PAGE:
17. Nicholas3 Wallingford (John2, Nicholas1) was born in Bradford, Essex County, Massachusetts 28 October or November 1691.(367) The published Bradford records give 28 October as the town vital records date, and 28th November as a court record date. Nicholas died before 14 April 1719 when his widow remarried.
Rachel died sometime after 28 November 1750. (Date she gave bond as executrix of her husband's will) Rachel's second husband Stephen Hawkins was a mariner from Dover. He was married once before and had a son Stephen by that marriage, who had several children of his own. Stephen and Rachel had a son John Hawkins born 19 March 1720. The book Meredith Annals confuses the issue by stating that Stephen had one son John by Rachel in 1729 who died young, and that he married second a woman named Sarah and had 12 children by her born between 1739 and 1765.(368) The Genealogical Dictionary of Maine and N.H. says that the 12 children are children of Stephen Jr. and wife Sarah, and were born between 1739 and 1756.
Peter and Elizabeth Varney supposedly deeded to Stephen Hawkins in 1719 and 1725 which would suggest he was alive until at least that point.(369) The deeds index in the New Hampshire Archives, however, shows no deeds between the Varneys and Stephen. It does, however, have an inquisition into the death by drowning of a Stephen Hawkins of Dover. Several witnesses testified that Stephen had gone into the water in Portsmouth and drowned. The date of this inquisition was the "fifth day of ye Anno Dom 1720".(370) This date could have several meanings. They might have forgotten to include the month, in which case it could be the fifth day of any month in 1720. Or it could literally mean the fifth day of the year, which in 1720 could mean January 5 or March 29. And we have no idea whether he died in 1720 or earlier, in 1719. It does seem probable that we are talking about the same Stephen Hawkins, however.
This is significant because Rachel's third husband Thomas Whitehouse had a daughter Elizabeth born 1 November 1725. If Stephen Hawkins did die in 1719 or 1720 Rachel may be the mother of Elizabeth Whitehouse, but if Stephen were alive in 1725 to purchase land from the Varneys, as the Genealogical Dictionary of Maine and N.H. suggests (but N.H. Deeds don't record), Elizabeth Whitehouse would not likely be Rachel's daughter. If these Varney to Hawkins deeds could be found this might be cleared up.
Thomas Whitehouse was the son of Thomas Whitehouse and Elizabeth Dam. He had likely been married once before, with his daughter Elizabeth probably being from the previous wife. Thomas was a weaver, first seen in 1699. He was prosecuted for fencing a highway in 1707, and gave a deed to his brother Edward in 1717.(371)
On 26 December 1739 Thomas Whitehouse of Dover, "bandman", gave 20 acres in Dover near the western corner of Samuel Hayes' land to his "son-in-law" Stephen Hawkins. There was no charge for the land as it was done for "love and good will". The deed was witnessed on 6 March 1739/40 by Abraham Nute and John Pearl.(372)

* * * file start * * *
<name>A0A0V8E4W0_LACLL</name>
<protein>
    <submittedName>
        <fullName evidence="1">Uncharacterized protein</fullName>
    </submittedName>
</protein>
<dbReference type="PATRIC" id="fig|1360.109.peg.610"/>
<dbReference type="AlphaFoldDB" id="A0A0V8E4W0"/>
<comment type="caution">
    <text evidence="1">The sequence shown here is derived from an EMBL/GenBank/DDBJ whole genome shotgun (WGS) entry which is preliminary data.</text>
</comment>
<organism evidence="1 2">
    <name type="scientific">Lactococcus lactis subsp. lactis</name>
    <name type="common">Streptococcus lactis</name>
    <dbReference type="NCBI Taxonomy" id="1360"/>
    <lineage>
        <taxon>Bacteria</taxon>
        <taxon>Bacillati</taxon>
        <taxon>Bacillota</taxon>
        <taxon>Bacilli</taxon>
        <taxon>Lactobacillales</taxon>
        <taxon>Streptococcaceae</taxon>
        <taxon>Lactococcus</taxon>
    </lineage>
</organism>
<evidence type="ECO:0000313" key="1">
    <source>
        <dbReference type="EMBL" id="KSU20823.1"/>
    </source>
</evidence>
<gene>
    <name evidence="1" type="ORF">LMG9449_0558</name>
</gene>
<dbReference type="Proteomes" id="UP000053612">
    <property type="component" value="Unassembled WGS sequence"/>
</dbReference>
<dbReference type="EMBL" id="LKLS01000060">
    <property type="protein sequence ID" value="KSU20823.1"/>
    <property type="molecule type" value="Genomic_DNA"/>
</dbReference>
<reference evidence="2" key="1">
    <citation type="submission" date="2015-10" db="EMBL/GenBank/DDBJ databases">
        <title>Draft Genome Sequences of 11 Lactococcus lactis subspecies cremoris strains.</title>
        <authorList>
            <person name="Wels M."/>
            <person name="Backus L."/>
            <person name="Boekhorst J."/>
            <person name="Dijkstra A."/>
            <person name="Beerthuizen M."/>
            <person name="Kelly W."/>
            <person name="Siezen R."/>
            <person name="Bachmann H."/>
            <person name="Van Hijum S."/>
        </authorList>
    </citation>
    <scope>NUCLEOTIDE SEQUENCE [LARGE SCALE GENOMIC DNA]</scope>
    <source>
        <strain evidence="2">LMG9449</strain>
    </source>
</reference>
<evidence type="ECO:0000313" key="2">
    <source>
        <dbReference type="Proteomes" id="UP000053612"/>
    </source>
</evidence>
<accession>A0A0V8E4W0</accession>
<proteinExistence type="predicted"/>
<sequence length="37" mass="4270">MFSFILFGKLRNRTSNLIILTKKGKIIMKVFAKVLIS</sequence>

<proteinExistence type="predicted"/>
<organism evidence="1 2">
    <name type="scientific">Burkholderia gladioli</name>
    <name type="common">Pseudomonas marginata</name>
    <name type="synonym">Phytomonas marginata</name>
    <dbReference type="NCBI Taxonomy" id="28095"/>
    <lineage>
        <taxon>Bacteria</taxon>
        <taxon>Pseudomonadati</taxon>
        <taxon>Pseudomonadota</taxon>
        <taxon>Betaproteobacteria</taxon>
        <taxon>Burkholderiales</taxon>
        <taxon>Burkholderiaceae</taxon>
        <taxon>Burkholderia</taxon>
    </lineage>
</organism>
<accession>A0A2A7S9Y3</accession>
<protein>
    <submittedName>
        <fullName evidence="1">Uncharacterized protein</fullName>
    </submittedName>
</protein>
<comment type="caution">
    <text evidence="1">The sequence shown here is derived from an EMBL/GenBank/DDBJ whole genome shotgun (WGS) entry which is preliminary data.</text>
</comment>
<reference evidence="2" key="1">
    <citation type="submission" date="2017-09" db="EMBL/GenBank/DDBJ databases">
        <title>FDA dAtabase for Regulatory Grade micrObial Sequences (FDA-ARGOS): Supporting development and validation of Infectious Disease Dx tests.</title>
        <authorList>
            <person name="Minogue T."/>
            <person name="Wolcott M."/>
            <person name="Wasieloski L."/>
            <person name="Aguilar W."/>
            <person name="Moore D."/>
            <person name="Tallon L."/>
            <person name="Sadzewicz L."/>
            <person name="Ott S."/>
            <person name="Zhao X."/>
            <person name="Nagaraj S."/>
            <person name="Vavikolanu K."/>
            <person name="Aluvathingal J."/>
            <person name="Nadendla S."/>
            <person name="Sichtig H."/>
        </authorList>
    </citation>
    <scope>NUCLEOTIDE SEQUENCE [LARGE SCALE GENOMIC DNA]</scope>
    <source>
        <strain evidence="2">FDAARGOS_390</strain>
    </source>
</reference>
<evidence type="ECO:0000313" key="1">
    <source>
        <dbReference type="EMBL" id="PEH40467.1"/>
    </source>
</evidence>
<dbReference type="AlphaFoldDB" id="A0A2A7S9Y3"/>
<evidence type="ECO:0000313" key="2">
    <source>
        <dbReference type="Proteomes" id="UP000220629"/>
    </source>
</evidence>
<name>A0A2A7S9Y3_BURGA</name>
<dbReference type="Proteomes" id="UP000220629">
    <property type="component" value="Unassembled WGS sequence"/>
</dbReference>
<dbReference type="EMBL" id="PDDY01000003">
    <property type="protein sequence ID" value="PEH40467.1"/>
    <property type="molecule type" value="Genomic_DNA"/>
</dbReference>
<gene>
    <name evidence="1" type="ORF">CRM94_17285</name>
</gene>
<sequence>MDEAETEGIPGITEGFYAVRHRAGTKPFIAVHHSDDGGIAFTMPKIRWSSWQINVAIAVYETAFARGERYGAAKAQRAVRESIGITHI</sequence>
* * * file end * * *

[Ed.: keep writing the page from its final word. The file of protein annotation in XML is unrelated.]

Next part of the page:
Thomas wrote his will in Dover on 25 October 1744, saying that he was "Weak in body", but the will wasn't proved until 28 November 1750 so apparently he recovered from whatever was afflicting him at the time. To his wife Rachel, whom he made his executrix, he gave "all my hole Estate wihin Dors and with out as long as she lives a widdow". After her death or remarriage the estate would go "to my well beloved Daughter Elisabeth Whithous". Thomas made his mark and it was witnessed by Thomas Whaits, Moses Meader and Abraham Nute. The widow Rachel, with Abraham Nute and Moses Roberts, yeomen, all of Dover, gave bond in the sum of £500 on 28 November 1750 for the execution of the will. Witnesses were William Parker and Tobias Lear, Jr.(373)
Nothing is known of Rachel after that date. Thomas Starbolt (also Starbord) of Dover was robbed by Nicholas Wallingford. Starbolt claimed on 16 September 1712 that "when I loss my mony (& Suspecting Nicholas Warinford to have stoal it) I went to his Grandfather Capt Tuttles & told him my grounds I had to suspect Warrinford stoal my mony:", amounting to a five pound bill. Tuttle commented that if Nicholas had a five pound bill he believed he probably did steal it so Tuttle and Starbolt went to the home of Joseph Beards and asked his wife whether Nicholas had ever offered a five pound bill to be changed there and she told them that he had. Nicholas appeared in court in Portsmouth on 16 September and pled not guilty. Richard Pinkham and James Mussy each gave £25 bond towards his good behavior. Ebenezer Tuttle, Thomas Pinckum and Ensign Joseph Beard were witnesses in the case which showed that Nicholas stole a total of £8 in bills, including one five pound bill, and one 40 shilling bill and one 30 shilling bill. On 9 February 1713 the court found him guilty and awarded Starbolt £1 10s in court costs. Nicholas Wallingford's signature is upon the verdict. No other penalties are mentioned in the court documents.(374)
The only proven child of Nicholas and Rachel is Margaret, born in 1714. They could have had other children before that date or after it, up to Rachel's second marriage in 1719. Shackford suggests that Ezekiel Wallingford who married Lydia Brown is his son, but there is no evidence for that. Ezekiel is currently placed in the "Unconnected Families" appendix to this genealogy. Another possible child for this family is Lucy Wallingford who married Meturin Ricker, Jr. More research should be done into Rachel's second and third husbands and their families, to see if any mention is made of children from her previous marriage.
Nicholas Wallingford and Rachel had the following child:
84 i. Margaret4 Wallingford was born in Dover, New Hampshire 4 April 1714.(377) Nothing further is known about her.